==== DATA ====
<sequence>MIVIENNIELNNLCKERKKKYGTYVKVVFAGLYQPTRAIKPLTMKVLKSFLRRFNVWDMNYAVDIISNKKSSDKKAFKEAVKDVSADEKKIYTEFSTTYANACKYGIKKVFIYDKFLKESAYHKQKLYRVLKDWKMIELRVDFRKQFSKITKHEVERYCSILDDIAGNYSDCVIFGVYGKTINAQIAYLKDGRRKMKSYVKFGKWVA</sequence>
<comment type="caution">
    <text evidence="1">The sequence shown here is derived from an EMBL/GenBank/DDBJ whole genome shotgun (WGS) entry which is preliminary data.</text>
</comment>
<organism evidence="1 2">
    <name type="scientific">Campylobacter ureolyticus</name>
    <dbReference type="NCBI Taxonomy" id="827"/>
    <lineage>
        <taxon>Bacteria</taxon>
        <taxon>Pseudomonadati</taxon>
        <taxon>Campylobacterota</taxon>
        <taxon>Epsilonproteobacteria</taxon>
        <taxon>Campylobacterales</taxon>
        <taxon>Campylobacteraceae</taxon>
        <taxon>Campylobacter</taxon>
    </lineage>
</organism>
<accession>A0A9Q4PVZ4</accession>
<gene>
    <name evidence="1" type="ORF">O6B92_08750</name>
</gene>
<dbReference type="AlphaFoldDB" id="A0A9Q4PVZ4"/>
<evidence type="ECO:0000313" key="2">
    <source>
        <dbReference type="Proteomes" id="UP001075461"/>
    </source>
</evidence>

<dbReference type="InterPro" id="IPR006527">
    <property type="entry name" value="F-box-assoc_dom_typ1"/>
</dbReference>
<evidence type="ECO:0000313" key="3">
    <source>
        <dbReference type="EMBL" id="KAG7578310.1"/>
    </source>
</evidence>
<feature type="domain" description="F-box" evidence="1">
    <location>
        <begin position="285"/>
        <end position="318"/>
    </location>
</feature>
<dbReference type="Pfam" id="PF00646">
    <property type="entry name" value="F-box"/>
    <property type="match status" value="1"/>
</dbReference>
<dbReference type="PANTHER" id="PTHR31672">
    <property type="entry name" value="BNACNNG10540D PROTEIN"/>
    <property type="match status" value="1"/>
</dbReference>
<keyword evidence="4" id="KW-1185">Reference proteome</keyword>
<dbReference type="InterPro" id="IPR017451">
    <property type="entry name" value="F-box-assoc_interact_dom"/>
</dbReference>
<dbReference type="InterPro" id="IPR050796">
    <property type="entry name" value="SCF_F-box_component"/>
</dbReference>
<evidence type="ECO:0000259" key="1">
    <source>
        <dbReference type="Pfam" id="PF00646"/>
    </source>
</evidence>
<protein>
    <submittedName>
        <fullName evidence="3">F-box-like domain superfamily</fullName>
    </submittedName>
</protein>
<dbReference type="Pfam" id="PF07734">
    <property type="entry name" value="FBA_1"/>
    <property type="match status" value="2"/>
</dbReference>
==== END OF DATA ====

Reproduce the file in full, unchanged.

<sequence>MIVIENNIELNNLCKERKKKYGTYVKVVFAGLYQPTRAIKPLTMKVLKSFLRRFNVWDMNYAVDIISNKKSSDKKAFKEAVKDVSADEKKIYTEFSTTYANACKYGIKKVFIYDKFLKESAYHKQKLYRVLKDWKMIELRVDFRKQFSKITKHEVERYCSILDDIAGNYSDCVIFGVYGKTINAQIAYLKDGRRKMKSYVKFGKWVA</sequence>
<comment type="caution">
    <text evidence="1">The sequence shown here is derived from an EMBL/GenBank/DDBJ whole genome shotgun (WGS) entry which is preliminary data.</text>
</comment>
<organism evidence="1 2">
    <name type="scientific">Campylobacter ureolyticus</name>
    <dbReference type="NCBI Taxonomy" id="827"/>
    <lineage>
        <taxon>Bacteria</taxon>
        <taxon>Pseudomonadati</taxon>
        <taxon>Campylobacterota</taxon>
        <taxon>Epsilonproteobacteria</taxon>
        <taxon>Campylobacterales</taxon>
        <taxon>Campylobacteraceae</taxon>
        <taxon>Campylobacter</taxon>
    </lineage>
</organism>
<accession>A0A9Q4PVZ4</accession>
<gene>
    <name evidence="1" type="ORF">O6B92_08750</name>
</gene>
<dbReference type="AlphaFoldDB" id="A0A9Q4PVZ4"/>
<evidence type="ECO:0000313" key="2">
    <source>
        <dbReference type="Proteomes" id="UP001075461"/>
    </source>
</evidence>

<dbReference type="InterPro" id="IPR006527">
    <property type="entry name" value="F-box-assoc_dom_typ1"/>
</dbReference>
<evidence type="ECO:0000313" key="3">
    <source>
        <dbReference type="EMBL" id="KAG7578310.1"/>
    </source>
</evidence>
<feature type="domain" description="F-box" evidence="1">
    <location>
        <begin position="285"/>
        <end position="318"/>
    </location>
</feature>
<dbReference type="Pfam" id="PF00646">
    <property type="entry name" value="F-box"/>
    <property type="match status" value="1"/>
</dbReference>
<dbReference type="PANTHER" id="PTHR31672">
    <property type="entry name" value="BNACNNG10540D PROTEIN"/>
    <property type="match status" value="1"/>
</dbReference>
<keyword evidence="4" id="KW-1185">Reference proteome</keyword>
<dbReference type="InterPro" id="IPR017451">
    <property type="entry name" value="F-box-assoc_interact_dom"/>
</dbReference>
<dbReference type="InterPro" id="IPR050796">
    <property type="entry name" value="SCF_F-box_component"/>
</dbReference>
<evidence type="ECO:0000259" key="1">
    <source>
        <dbReference type="Pfam" id="PF00646"/>
    </source>
</evidence>
<protein>
    <submittedName>
        <fullName evidence="3">F-box-like domain superfamily</fullName>
    </submittedName>
</protein>
<dbReference type="Pfam" id="PF07734">
    <property type="entry name" value="FBA_1"/>
    <property type="match status" value="2"/>
</dbReference>